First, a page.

Pearl diving has to be one of history's most dirty jobs. Difficult and dangerous, this occupation was at times forced upon slaves. And yet, the Ama or "Sea Women" of Japan have been diving successfully for perhaps 2000 years and still are very proud of this tradition. In the past they were after pearls and seafood until Mikimoto cultured pearls came along. Today, this gemstone is but a bonus secondary to the abalone, sea urchin, sea-snails and other Japanese delicacies.

They free dive which means that without modern scuba gear, they have about a minute or so to swim down, find the seafood, often wriggling upside down in small crevices to get at the abalone, lever it out and ascend. Women likely excel at this because they are able to withstand the cold better than men and with their smaller size, able to fit into tighter spots. Thinking of synchronised swimmers, there may be some truth to the belief that women can hold their breaths longer than men. The season is short - from bone-chilling March to September with strict controls on how long they can dive per day - and yet, they make a very good living, far better than their husbands or other salaried workers. The best divers are usually middle-aged.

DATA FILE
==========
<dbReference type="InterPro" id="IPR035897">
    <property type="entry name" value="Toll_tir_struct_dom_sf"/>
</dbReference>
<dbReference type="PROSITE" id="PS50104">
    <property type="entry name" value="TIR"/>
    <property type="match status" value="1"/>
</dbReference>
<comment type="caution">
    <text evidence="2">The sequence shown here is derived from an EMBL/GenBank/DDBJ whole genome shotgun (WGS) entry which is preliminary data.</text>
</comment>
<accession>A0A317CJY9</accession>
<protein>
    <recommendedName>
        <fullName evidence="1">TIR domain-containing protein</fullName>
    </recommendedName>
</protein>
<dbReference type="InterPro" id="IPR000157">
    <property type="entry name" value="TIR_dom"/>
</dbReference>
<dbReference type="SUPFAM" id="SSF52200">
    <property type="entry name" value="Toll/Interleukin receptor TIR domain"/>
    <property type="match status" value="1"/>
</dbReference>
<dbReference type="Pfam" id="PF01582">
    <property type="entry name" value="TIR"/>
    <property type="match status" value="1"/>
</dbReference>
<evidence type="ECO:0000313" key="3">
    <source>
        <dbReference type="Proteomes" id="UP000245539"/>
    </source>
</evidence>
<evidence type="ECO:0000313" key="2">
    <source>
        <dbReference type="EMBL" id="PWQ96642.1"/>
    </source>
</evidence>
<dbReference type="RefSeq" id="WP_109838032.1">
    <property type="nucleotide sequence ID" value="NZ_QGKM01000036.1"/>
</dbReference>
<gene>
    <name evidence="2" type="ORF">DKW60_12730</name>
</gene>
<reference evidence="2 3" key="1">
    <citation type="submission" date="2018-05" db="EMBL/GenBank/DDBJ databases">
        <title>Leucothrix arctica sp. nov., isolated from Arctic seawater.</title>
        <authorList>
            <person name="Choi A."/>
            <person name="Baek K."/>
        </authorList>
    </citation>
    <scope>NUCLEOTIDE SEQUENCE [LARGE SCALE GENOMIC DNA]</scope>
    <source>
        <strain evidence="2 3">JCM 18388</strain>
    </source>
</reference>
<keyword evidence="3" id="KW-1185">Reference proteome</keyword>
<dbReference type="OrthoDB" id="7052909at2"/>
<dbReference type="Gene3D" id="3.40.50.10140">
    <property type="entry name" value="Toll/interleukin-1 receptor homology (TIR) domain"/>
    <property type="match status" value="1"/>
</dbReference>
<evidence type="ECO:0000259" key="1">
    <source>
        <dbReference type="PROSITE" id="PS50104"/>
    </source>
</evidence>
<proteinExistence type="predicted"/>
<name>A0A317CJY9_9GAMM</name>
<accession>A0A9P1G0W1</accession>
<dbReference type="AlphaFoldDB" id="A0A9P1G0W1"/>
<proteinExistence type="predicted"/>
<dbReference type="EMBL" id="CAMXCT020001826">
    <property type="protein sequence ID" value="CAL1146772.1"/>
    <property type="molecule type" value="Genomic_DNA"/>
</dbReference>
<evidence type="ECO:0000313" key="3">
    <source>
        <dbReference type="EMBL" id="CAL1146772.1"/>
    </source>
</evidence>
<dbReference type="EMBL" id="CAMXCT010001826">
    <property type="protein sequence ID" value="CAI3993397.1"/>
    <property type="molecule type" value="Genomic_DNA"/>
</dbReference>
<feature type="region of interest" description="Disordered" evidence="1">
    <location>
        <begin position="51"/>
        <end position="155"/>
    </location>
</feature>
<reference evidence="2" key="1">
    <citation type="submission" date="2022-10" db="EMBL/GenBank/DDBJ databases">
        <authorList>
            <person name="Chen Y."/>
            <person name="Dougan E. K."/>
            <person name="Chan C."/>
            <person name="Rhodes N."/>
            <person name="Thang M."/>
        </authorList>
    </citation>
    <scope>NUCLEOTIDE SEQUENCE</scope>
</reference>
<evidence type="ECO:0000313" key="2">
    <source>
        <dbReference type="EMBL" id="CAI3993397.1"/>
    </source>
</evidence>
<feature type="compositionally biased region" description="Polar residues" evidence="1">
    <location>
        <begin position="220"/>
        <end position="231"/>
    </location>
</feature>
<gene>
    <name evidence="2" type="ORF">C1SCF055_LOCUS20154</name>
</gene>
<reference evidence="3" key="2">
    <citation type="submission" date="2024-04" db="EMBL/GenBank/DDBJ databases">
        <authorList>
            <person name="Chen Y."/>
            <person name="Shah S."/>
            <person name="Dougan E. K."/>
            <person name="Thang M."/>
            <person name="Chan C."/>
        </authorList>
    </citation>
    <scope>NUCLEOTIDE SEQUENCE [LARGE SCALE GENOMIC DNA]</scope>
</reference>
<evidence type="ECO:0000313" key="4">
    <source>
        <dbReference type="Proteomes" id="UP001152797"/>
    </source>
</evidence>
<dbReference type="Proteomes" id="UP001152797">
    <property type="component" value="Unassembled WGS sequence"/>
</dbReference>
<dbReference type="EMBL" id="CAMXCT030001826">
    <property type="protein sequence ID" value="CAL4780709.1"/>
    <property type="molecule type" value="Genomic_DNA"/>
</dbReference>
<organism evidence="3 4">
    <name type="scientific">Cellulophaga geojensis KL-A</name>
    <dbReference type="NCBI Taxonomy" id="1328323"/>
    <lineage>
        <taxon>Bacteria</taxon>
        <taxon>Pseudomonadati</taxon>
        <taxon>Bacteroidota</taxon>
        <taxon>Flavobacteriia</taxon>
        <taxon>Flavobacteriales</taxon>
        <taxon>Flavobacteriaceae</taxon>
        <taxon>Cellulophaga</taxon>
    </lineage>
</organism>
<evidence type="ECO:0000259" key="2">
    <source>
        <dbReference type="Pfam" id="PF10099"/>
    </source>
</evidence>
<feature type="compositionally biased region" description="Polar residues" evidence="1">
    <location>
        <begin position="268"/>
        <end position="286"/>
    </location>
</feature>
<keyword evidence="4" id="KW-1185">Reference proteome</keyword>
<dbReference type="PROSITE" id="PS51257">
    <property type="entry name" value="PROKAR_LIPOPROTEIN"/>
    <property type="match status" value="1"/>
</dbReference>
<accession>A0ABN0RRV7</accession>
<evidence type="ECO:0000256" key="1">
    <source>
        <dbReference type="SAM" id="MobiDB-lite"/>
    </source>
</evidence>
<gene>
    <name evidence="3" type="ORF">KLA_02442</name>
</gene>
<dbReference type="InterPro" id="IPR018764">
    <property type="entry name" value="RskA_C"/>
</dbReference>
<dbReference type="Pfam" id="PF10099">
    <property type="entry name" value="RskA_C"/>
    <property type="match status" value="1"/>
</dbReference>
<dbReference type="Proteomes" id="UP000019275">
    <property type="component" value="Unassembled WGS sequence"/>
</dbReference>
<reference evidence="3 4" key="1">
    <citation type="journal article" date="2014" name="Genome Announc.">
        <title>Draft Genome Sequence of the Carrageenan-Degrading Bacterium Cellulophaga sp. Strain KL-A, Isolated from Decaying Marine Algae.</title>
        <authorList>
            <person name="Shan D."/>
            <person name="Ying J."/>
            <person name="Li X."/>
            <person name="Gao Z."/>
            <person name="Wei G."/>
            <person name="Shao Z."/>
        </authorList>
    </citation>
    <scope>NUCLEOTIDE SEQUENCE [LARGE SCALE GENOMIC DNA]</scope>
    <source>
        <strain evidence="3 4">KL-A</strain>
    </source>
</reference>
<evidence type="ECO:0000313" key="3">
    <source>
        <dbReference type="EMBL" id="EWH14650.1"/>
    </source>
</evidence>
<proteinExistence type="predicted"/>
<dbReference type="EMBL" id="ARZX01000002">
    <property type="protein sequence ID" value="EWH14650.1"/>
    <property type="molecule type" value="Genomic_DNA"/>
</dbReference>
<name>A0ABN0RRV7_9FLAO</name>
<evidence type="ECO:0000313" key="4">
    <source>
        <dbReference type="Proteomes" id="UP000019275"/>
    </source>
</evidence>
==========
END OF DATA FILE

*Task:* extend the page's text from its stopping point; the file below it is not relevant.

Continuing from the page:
Over the past century, they have tried using better equipment but these were abandoned to avoid overfishing. They do wear some light clothing today although the white, near transparent suits are worn only by divers working in the tourist areas. Up until the 1950's, they wore usually not much more than loincloths. Not surprisingly, the Ama have appeared in various Japanese woodblock erotica such as the one shown here by one of Japan's most famous artists, Hokusai (1760-1849). The Ama naturally made it into a James Bond movie, You Only Live Twice, (1967) where the ridiculous plot involved 007 marrying a bikini clad Ama!!! But it is no fantasy that they are a dying breed today as young women are no longer attracted to the profession.

Picture Source

The Ama : The Women Divers of Japan by Sandy Lydon
Women Divers of Japan by Bethany Leigh Grenald
Modern Times for Ama Divers by Ruth Linhart